And Pallone made it clear that Democrats would have tough questions for administration officials.

“It’s also important that the committee get back to conducting real oversight of the FCC, and that means regular oversight hearings with all commissioners,” he said.

Democrats have long complained that current Energy and Commerce Committee Chairman Greg WaldenGregory (Greg) Paul WaldenDems to ramp up oversight of Trump tech regulators Overnight Health Care — Presented by Purdue Pharma — Trump insists GOP will 'totally' protect people with pre-existing conditions | Landmark opioid bill signed into law | Report finds agencies blindsided by 'zero tolerance' policy Vulnerable Republicans throw ‘Hail Mary’ on pre-existing conditions MORE (R-Ore.) has failed to adequately oversee the FCC.

In a June letter to Walden and Rep. Marsha BlackburnMarsha BlackburnDems vow swift action on gun reform next year Blackburn calls for addressing mental health issues after California shooting Dems to ramp up oversight of Trump tech regulators MORE (R-Tenn.), the head of the tech and communications subpanel, Pallone and Rep. Mike DoyleMichael (Mike) F. DoyleDems to ramp up oversight of Trump tech regulators Twitter chief faces GOP anger over bias at hearing Live coverage: Social media execs face grilling on Capitol Hill MORE (D-Pa.) demanded more hearings on the agency’s actions.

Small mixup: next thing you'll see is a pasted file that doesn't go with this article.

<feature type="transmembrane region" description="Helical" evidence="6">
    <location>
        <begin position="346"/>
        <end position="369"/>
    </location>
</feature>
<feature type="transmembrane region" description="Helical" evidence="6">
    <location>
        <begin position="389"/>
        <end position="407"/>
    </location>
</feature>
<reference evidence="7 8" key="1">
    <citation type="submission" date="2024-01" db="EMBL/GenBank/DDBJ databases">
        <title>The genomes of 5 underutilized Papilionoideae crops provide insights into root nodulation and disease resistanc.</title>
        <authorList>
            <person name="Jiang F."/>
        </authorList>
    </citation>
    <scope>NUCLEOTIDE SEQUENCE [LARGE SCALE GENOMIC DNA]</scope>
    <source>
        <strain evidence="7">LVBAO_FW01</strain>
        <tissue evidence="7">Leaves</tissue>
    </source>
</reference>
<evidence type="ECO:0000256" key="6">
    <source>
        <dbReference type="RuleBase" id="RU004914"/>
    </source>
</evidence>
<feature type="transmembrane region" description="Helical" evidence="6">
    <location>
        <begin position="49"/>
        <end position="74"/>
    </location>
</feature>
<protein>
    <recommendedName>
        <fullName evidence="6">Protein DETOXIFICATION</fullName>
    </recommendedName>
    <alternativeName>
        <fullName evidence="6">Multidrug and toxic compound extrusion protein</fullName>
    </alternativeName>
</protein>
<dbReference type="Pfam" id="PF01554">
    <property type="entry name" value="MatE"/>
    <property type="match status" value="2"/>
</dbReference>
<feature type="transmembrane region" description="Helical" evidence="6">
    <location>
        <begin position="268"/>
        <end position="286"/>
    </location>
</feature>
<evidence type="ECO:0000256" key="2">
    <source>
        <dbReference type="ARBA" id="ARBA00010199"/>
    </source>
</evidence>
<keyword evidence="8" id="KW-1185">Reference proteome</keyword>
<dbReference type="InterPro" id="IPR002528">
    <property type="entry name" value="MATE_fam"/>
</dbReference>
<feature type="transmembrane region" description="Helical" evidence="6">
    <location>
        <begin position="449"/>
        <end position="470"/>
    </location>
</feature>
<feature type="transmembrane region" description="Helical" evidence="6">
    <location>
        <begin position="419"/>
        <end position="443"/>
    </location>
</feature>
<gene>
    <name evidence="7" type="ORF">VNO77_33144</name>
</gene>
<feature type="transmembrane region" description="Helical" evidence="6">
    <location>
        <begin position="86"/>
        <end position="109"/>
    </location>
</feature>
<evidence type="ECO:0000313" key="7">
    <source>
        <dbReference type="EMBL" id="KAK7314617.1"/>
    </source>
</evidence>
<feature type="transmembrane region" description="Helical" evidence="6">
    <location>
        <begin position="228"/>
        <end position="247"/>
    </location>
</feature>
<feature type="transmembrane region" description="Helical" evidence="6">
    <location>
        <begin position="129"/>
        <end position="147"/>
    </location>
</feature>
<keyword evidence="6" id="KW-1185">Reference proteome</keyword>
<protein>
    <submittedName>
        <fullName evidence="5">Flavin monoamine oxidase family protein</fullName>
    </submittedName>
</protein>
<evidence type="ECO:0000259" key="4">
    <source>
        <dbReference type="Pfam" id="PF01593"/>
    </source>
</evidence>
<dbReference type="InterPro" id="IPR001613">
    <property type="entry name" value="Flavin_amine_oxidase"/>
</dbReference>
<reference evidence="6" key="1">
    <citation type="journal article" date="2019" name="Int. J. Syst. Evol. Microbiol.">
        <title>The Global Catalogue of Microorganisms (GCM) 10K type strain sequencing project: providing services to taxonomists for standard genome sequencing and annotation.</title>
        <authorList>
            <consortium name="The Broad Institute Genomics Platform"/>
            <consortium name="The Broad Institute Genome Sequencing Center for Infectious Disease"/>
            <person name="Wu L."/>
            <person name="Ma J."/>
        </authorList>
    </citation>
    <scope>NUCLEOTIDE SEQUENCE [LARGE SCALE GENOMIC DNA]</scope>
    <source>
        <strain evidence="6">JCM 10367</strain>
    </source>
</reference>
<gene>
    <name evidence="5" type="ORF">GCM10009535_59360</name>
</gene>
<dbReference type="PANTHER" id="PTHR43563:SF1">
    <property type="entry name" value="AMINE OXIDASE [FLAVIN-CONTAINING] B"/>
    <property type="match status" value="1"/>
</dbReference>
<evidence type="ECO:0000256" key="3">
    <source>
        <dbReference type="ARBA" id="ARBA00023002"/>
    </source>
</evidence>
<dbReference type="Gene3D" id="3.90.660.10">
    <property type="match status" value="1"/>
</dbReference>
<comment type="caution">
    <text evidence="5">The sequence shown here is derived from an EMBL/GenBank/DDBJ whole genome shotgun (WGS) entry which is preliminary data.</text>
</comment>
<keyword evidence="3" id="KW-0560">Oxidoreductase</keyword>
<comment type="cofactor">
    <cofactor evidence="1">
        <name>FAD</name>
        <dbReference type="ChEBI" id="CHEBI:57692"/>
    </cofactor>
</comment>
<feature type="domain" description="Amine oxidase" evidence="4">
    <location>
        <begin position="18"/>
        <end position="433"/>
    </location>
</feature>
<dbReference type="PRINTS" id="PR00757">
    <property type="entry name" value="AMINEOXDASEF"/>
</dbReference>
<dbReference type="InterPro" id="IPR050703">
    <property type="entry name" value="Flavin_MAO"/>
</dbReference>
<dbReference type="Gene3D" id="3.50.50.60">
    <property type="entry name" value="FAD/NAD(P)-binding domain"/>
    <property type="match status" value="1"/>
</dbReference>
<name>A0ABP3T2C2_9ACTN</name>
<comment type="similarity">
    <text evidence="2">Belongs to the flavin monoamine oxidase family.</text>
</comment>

They noted at the time that a delayed February hearing had not yet been rescheduled.

“We believe it is long past time to reschedule this important oversight hearing to follow through on a commitment from the Republican leadership of this Committee that it would hold quarterly Federal Communications Commission oversight hearings,” they wrote.

The panel ended up holding an FCC oversight hearing in July.

Democratic criticism of the Trump administration’s deregulatory agenda is nothing new. But now, after the midterms, they have the power needed to push back, with Pai as one of their top targets.

Pallone on Wednesday asked his fellow Democrats for their support in making him the new Commerce chairman, listing net neutrality and “vigorous oversight of the Trump Administration” as among his top priorities.